Through cards you have a shot at getting a maximum of 3 more Heroes into play: two from Events and one via the Fate card.

Bad Fate cards give Zeds the gunfire ability with a Supertoxic Stench, can bring an Alpha Zed into the picture, stop Refugee movement, can collapse the bridge outside of town, cause you to lose supplies or ammo, etc.

As for track location on the Fate cards, the most common is the Forest track (25%), followed by Mountain and Suburbs (20% each). This might make up for their slower speed on the Forest and Mountain track. There is one each for where Zeds are strongest and for Player’s Choice.

Why is the Forest the most prevalent Fate card location? One can’t help but wonder what further evil might lurk deep in the silent, pitch blackness of the woods outside of Farmingdale! The dense forest might hide other mysteries…


It is now time for a quick discussion of the Heroes. If you wondered about the green diamond and blue swirl icons on some of the Hero cards, the designer did mention that their purpose will be revealed in future expansions. The green diamond is mentioned on the back of the Player Aid Card, under Rule 16.3 “Historical” Set Up, as an optional game start set up as per the Top Secret Green Diamond report!

Do not forget that Heroes with two dice abilities get the result of BOTH dice when they roll doubles!

Mayor Hernandez

Unless you are about to lose the game and you are throwing all caution to the wind, Hernandez belongs in Town Center. Don’t even think about moving him. Don’t forget that his Management abilities only apply if he takes no other actions in the turn…so if he gives the stirring Speech, he can’t also use Traffic Control or Keys to the City. Having him in Town Center and Mr. Johnson also somewhere in Farmingdale pulling forage duty is nice. His Citadel ability might be your last hope when the undead horde has Farmingdale surrounded.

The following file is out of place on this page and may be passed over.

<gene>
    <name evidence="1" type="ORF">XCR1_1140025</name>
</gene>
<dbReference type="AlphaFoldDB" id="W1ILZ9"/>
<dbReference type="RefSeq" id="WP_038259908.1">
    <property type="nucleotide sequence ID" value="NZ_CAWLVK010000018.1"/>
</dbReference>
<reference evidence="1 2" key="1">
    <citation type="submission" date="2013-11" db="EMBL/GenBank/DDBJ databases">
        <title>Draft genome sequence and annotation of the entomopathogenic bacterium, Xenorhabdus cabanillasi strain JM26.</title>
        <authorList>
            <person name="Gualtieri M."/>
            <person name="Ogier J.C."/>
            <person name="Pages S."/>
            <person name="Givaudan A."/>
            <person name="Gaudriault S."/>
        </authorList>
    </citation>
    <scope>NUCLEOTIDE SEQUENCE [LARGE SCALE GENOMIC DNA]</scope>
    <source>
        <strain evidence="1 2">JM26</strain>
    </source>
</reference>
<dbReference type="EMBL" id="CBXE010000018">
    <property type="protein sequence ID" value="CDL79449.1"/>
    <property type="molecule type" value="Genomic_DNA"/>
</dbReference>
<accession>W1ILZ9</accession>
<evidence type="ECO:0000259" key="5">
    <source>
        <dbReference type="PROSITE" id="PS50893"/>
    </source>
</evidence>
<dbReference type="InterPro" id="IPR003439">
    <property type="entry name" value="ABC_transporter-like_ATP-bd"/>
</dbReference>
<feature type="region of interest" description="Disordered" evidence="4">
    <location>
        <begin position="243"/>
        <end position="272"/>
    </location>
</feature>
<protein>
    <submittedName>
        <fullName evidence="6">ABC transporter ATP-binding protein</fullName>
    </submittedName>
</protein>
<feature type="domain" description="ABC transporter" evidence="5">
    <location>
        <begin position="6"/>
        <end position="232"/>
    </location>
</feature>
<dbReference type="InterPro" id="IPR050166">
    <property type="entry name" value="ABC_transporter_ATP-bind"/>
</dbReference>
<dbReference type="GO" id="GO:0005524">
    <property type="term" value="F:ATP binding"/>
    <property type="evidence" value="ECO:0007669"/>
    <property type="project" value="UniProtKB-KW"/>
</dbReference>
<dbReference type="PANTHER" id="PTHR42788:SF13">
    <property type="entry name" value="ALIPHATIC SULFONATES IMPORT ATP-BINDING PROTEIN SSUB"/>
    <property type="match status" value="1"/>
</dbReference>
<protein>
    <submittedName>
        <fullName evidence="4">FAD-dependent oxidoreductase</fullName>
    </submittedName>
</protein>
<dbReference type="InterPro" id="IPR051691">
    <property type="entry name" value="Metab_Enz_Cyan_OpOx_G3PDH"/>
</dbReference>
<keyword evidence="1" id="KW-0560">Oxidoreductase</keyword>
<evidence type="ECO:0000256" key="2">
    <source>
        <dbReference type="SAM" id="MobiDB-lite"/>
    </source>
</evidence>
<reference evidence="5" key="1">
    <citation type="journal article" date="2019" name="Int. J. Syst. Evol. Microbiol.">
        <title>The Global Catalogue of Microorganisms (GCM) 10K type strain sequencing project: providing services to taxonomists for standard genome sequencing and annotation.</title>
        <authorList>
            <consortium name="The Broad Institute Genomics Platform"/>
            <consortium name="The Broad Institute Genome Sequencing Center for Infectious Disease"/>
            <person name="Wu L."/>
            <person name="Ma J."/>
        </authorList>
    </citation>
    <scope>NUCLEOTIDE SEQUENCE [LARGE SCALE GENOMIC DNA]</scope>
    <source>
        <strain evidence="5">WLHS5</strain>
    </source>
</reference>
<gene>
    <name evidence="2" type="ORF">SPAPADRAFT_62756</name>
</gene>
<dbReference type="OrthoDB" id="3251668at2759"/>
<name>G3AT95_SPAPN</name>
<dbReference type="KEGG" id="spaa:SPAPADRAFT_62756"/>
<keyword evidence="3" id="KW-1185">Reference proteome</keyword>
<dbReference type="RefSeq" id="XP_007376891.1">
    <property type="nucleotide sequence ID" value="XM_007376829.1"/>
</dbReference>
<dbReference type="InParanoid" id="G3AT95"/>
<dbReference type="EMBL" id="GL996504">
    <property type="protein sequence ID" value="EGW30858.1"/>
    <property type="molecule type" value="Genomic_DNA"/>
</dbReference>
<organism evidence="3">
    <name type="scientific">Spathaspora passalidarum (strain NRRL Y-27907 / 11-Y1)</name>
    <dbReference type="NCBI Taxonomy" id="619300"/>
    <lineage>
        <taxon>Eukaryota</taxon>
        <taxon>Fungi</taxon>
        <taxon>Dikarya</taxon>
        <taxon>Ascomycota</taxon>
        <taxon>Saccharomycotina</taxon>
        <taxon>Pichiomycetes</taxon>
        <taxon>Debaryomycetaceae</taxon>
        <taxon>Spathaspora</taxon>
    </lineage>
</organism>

Sheriff Hunt

He is one of your best all-purpose heroes. He is a great fighter in hand-to-hand, can fire long range, is hard to injure and gives adjacent friendly units a free action. You can almost see Hunt racing ahead of refugees to fire on a pursuing Zeds unit and then using the free action to hurry them along their path. Perhaps you want to set him up behind a civilians unit so that he uses gunfire and then has the militia fire for a free action (a one-two punch).

Deputy Schmidt

A toned-down version of Sheriff Hunt, Schmidt is also tough and skilled in hand-to-hand and is more deadly in the Forest and Mountain tracks. Keep him on those tracks to maximize his effectiveness. Like Hunt, you will be using Schmidt as a combat hero.

Captain Piazza